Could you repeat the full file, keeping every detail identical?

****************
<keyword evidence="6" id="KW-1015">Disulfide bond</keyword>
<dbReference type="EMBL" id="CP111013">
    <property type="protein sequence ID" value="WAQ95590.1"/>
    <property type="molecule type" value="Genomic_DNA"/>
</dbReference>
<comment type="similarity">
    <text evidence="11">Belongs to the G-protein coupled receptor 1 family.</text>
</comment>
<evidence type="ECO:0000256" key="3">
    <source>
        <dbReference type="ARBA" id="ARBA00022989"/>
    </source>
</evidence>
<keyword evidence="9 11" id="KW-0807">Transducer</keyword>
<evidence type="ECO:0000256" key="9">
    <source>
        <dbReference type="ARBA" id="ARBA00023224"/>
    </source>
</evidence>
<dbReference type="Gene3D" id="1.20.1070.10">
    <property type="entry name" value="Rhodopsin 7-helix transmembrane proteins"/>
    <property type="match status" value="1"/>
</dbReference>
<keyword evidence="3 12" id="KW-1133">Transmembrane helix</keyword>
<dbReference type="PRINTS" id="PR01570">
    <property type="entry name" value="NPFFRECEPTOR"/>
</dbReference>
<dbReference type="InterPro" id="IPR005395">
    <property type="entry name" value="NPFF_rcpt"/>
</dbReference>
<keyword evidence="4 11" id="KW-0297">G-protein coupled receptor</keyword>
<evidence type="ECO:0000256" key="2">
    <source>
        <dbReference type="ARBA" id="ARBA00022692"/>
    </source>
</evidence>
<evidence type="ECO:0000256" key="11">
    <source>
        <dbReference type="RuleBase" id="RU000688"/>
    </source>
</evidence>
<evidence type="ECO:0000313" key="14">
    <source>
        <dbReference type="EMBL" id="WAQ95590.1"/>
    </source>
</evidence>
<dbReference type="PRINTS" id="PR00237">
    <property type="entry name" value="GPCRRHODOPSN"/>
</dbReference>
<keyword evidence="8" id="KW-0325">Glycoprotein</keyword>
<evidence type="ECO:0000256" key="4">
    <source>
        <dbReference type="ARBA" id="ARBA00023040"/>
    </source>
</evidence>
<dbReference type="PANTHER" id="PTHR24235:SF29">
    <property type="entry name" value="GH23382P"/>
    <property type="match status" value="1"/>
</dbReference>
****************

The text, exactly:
<keyword evidence="6" id="KW-1015">Disulfide bond</keyword>
<dbReference type="EMBL" id="CP111013">
    <property type="protein sequence ID" value="WAQ95590.1"/>
    <property type="molecule type" value="Genomic_DNA"/>
</dbReference>
<comment type="similarity">
    <text evidence="11">Belongs to the G-protein coupled receptor 1 family.</text>
</comment>
<evidence type="ECO:0000256" key="3">
    <source>
        <dbReference type="ARBA" id="ARBA00022989"/>
    </source>
</evidence>
<keyword evidence="9 11" id="KW-0807">Transducer</keyword>
<evidence type="ECO:0000256" key="9">
    <source>
        <dbReference type="ARBA" id="ARBA00023224"/>
    </source>
</evidence>
<dbReference type="Gene3D" id="1.20.1070.10">
    <property type="entry name" value="Rhodopsin 7-helix transmembrane proteins"/>
    <property type="match status" value="1"/>
</dbReference>
<keyword evidence="3 12" id="KW-1133">Transmembrane helix</keyword>
<dbReference type="PRINTS" id="PR01570">
    <property type="entry name" value="NPFFRECEPTOR"/>
</dbReference>
<dbReference type="InterPro" id="IPR005395">
    <property type="entry name" value="NPFF_rcpt"/>
</dbReference>
<keyword evidence="4 11" id="KW-0297">G-protein coupled receptor</keyword>
<evidence type="ECO:0000256" key="2">
    <source>
        <dbReference type="ARBA" id="ARBA00022692"/>
    </source>
</evidence>
<evidence type="ECO:0000256" key="11">
    <source>
        <dbReference type="RuleBase" id="RU000688"/>
    </source>
</evidence>
<evidence type="ECO:0000313" key="14">
    <source>
        <dbReference type="EMBL" id="WAQ95590.1"/>
    </source>
</evidence>
<dbReference type="PRINTS" id="PR00237">
    <property type="entry name" value="GPCRRHODOPSN"/>
</dbReference>
<keyword evidence="8" id="KW-0325">Glycoprotein</keyword>
<evidence type="ECO:0000256" key="4">
    <source>
        <dbReference type="ARBA" id="ARBA00023040"/>
    </source>
</evidence>
<dbReference type="PANTHER" id="PTHR24235:SF29">
    <property type="entry name" value="GH23382P"/>
    <property type="match status" value="1"/>
</dbReference>